There has been significant movement recently in the world of programmatic advertising, with the lines between Demand-Side Platforms (DSPs) and Sell-Side Platforms (SSPs) becoming blurred to the point where new acronyms are being suggested. One of the main drivers behind this shift has been the growth of connected TV.
But why is this happening?
Connected TV has emerged as a powerful medium for advertisers to reach their target audiences. With the rise of streaming services and smart TVs, consumers are increasingly turning to CTV for their entertainment needs. However, unlike traditional programmatic advertising channels, the open marketplace model is high risk and should be approached with caution.
Buyers tend to prefer deals and programmatic guaranteed options because they want to know exactly where their ads are being shown. Domains don't exist, bundle IDs are indecipherable, and Device IDs are not consistently passed. Show-level data is rarely passed through the full bidstream. This can be attributed to technical setups or inventory sources closely guarding valuable data assets. Moreover, data signals can be halted at any point along the supply path, presenting a challenge in efficient buying. Therefore, deals serve as the primary way to ensure peace of mind in this context. Although the open RTB framework aims to enhance data signals in the bidstream, it is unlikely to bring about the scale required for true holistic buying in the near future.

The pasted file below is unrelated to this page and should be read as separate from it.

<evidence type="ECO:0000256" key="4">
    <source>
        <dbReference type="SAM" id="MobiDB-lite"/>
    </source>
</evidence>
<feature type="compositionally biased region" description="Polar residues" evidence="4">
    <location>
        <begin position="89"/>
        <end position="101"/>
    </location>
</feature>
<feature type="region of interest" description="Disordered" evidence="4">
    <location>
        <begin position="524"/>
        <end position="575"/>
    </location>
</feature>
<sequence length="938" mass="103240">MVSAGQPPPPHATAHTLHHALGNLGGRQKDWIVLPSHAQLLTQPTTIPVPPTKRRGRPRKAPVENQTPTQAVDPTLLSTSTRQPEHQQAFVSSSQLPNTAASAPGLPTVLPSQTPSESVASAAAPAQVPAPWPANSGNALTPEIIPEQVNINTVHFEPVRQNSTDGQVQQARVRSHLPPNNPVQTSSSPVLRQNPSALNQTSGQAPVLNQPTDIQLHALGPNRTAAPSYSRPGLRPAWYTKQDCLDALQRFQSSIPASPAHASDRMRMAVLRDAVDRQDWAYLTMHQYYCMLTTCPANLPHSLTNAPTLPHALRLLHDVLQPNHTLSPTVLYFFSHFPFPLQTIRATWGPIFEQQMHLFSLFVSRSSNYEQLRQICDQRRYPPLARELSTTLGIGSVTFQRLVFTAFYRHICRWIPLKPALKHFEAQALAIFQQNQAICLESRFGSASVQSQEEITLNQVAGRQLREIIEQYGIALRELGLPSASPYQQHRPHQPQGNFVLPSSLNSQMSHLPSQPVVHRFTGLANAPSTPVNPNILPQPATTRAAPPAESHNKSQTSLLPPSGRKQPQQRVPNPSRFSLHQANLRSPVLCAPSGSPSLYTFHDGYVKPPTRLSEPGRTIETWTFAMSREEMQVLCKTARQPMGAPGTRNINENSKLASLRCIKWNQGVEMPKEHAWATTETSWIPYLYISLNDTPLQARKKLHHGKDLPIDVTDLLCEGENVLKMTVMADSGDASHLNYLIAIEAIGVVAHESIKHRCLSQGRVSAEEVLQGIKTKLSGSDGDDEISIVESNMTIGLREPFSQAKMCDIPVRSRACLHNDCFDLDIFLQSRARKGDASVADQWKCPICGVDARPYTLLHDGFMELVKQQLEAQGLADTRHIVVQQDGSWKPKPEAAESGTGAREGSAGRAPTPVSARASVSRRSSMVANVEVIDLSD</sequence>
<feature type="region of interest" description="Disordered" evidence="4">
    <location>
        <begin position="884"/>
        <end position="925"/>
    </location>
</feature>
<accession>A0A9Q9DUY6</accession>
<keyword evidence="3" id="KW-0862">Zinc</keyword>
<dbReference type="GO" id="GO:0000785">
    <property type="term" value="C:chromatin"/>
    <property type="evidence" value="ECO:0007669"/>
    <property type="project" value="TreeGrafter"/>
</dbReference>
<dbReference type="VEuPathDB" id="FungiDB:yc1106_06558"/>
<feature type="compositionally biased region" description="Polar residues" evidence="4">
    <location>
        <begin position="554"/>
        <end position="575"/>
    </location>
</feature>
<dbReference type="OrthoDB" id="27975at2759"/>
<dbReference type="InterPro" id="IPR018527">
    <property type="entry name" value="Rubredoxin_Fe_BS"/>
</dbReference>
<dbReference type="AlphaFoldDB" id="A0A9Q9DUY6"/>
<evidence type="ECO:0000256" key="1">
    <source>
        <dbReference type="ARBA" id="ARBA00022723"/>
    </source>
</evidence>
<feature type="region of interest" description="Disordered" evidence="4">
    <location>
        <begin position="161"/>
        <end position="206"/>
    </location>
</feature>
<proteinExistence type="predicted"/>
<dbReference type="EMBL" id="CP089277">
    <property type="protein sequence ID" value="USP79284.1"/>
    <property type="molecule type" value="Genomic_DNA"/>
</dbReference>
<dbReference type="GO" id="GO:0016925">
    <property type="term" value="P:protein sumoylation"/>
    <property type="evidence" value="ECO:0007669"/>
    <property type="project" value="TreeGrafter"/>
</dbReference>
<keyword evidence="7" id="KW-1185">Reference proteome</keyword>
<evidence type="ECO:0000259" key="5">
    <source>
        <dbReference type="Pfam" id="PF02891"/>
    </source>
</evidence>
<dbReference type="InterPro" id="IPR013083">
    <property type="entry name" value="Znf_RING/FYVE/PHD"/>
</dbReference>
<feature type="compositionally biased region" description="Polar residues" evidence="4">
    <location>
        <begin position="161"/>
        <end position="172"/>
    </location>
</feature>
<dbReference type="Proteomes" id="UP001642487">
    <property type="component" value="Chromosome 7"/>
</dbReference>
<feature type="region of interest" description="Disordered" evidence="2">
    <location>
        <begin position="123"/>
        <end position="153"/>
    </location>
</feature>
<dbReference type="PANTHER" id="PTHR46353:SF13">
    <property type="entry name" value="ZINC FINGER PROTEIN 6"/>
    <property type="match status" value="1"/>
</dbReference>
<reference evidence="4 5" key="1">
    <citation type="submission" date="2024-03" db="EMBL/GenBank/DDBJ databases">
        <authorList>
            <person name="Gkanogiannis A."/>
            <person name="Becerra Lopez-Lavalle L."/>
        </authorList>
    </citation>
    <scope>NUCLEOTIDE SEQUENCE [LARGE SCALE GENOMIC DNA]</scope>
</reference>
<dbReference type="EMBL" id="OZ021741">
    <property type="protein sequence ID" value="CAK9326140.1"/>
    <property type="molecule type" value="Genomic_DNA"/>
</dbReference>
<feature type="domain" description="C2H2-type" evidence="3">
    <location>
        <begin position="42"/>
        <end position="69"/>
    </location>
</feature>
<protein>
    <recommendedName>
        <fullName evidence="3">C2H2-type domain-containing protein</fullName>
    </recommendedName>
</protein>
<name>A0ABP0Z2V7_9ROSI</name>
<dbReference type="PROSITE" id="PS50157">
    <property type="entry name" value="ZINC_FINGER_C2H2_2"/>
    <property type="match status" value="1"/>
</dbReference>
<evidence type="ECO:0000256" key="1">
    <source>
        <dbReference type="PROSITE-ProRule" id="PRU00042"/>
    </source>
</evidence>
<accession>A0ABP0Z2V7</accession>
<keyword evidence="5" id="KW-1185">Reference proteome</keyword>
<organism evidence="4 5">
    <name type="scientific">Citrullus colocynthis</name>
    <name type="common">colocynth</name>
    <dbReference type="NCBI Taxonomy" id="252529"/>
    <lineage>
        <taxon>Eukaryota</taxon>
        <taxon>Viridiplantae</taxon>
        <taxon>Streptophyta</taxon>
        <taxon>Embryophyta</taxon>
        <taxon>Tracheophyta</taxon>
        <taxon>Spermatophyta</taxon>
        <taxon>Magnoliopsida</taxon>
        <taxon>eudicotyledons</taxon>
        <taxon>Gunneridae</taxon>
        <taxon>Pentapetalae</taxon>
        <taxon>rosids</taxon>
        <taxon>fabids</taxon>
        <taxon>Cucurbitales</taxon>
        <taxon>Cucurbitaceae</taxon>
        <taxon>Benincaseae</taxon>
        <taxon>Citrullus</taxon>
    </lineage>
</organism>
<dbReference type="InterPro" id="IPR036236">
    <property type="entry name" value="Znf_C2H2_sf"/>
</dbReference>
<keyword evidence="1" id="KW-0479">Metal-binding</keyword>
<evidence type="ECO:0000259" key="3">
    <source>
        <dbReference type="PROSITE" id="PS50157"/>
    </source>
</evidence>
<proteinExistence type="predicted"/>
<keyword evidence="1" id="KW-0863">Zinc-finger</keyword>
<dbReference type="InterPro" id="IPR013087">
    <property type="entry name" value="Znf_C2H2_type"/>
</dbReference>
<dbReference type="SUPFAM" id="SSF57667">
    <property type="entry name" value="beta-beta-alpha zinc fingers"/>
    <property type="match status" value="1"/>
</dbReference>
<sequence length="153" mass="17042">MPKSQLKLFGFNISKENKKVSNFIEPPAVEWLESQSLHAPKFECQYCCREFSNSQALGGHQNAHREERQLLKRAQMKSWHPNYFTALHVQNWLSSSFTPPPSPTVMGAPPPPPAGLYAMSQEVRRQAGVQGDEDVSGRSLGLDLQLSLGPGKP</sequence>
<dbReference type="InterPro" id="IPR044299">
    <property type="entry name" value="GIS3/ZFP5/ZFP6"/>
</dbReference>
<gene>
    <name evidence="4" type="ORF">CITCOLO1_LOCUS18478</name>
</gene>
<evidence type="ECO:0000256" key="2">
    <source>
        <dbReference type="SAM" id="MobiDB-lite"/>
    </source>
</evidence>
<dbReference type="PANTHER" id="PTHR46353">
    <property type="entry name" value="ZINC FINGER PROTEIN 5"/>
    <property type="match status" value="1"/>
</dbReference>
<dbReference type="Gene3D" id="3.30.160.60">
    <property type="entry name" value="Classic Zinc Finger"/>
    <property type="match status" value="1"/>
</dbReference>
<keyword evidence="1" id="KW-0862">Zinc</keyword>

From the perspective of a DSP, the piping to transact is crucial in deals, but the logic and decisioning tools are less significant. Buyers often dictate how much of what they want to buy rather than looking for an identifier among millions of domains or apps. For this reason, it makes sense for DSPs to directly approach the smaller pool of CTV inventory providers, as it is manageable for them without needing to invest in the skill sets and tools of a full SSP.
On the other hand, in a world where guaranteed buys are dominant, buyers have begun asking SSPs if they can transact directly. This has led SSPs to explore alternative routes outside the traditional DSP > SSP flow, allowing buyers to purchase directly from their platforms.
M&A activity in the space has been building up to this point, as both sides seek a future beyond the traditional bidstream. (In short, SSPs are building ad server technology to manage direct deal management and incorporating their offerings, while DSPs are exploring ways to become more involved in the buyers' planning process.)
It's programmatic, but not as we know it.
So, what does this mean for planners and buyers?
As is often the case in digital advertising, the promise of a streamlined workflow has paradoxically made things more complicated. There are now more options available for purchasing the same inventory, and the landscape of inventory, data, and measurement paths is constantly evolving. These new methods of buying must be considered and managed. At LightBoxTV, our platform is designed to address these challenges by enabling media planners and buyers to bring multiple teams, activations, and inventory sources onto a single plan.
We have recently organised a series of Lunch & Learn sessions focusing on connected TV within this dynamic landscape. We will now be dissecting this topic further through a series of weekly blog posts. Starting next week, our first post will delve into the concept of fragmentation in TV buying, exploring its true implications and discussing effective management strategies.
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